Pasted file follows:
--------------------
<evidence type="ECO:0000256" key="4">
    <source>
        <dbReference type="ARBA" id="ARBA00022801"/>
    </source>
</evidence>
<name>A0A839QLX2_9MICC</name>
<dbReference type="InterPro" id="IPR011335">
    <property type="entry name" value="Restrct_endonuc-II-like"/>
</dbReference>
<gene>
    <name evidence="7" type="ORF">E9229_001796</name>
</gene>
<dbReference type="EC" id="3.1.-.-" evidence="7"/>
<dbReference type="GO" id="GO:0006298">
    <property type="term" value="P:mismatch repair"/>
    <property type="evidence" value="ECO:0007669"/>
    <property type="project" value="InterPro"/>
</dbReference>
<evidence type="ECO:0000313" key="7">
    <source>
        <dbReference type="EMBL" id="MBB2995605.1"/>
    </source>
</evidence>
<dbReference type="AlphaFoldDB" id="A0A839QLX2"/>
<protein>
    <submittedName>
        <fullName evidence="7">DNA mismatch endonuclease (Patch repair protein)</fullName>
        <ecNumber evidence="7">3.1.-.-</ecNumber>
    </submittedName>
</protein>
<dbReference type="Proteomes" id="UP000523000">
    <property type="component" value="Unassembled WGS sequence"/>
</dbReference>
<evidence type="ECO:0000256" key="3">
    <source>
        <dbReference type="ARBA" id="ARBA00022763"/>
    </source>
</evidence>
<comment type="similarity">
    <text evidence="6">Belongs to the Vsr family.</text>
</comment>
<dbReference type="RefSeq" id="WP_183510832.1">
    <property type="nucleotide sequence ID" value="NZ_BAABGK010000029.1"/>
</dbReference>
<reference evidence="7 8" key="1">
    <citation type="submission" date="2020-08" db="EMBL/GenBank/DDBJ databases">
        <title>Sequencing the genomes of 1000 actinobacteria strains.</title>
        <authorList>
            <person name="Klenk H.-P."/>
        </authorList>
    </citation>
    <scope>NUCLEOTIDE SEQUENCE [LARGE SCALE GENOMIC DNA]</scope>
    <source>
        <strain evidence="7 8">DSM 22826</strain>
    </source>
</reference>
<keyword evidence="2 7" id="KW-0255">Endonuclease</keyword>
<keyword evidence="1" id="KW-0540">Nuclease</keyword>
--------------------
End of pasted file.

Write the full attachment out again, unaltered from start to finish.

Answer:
<evidence type="ECO:0000256" key="4">
    <source>
        <dbReference type="ARBA" id="ARBA00022801"/>
    </source>
</evidence>
<name>A0A839QLX2_9MICC</name>
<dbReference type="InterPro" id="IPR011335">
    <property type="entry name" value="Restrct_endonuc-II-like"/>
</dbReference>
<gene>
    <name evidence="7" type="ORF">E9229_001796</name>
</gene>
<dbReference type="EC" id="3.1.-.-" evidence="7"/>
<dbReference type="GO" id="GO:0006298">
    <property type="term" value="P:mismatch repair"/>
    <property type="evidence" value="ECO:0007669"/>
    <property type="project" value="InterPro"/>
</dbReference>
<evidence type="ECO:0000313" key="7">
    <source>
        <dbReference type="EMBL" id="MBB2995605.1"/>
    </source>
</evidence>
<dbReference type="AlphaFoldDB" id="A0A839QLX2"/>
<protein>
    <submittedName>
        <fullName evidence="7">DNA mismatch endonuclease (Patch repair protein)</fullName>
        <ecNumber evidence="7">3.1.-.-</ecNumber>
    </submittedName>
</protein>
<dbReference type="Proteomes" id="UP000523000">
    <property type="component" value="Unassembled WGS sequence"/>
</dbReference>
<evidence type="ECO:0000256" key="3">
    <source>
        <dbReference type="ARBA" id="ARBA00022763"/>
    </source>
</evidence>
<comment type="similarity">
    <text evidence="6">Belongs to the Vsr family.</text>
</comment>
<dbReference type="RefSeq" id="WP_183510832.1">
    <property type="nucleotide sequence ID" value="NZ_BAABGK010000029.1"/>
</dbReference>
<reference evidence="7 8" key="1">
    <citation type="submission" date="2020-08" db="EMBL/GenBank/DDBJ databases">
        <title>Sequencing the genomes of 1000 actinobacteria strains.</title>
        <authorList>
            <person name="Klenk H.-P."/>
        </authorList>
    </citation>
    <scope>NUCLEOTIDE SEQUENCE [LARGE SCALE GENOMIC DNA]</scope>
    <source>
        <strain evidence="7 8">DSM 22826</strain>
    </source>
</reference>
<keyword evidence="2 7" id="KW-0255">Endonuclease</keyword>
<keyword evidence="1" id="KW-0540">Nuclease</keyword>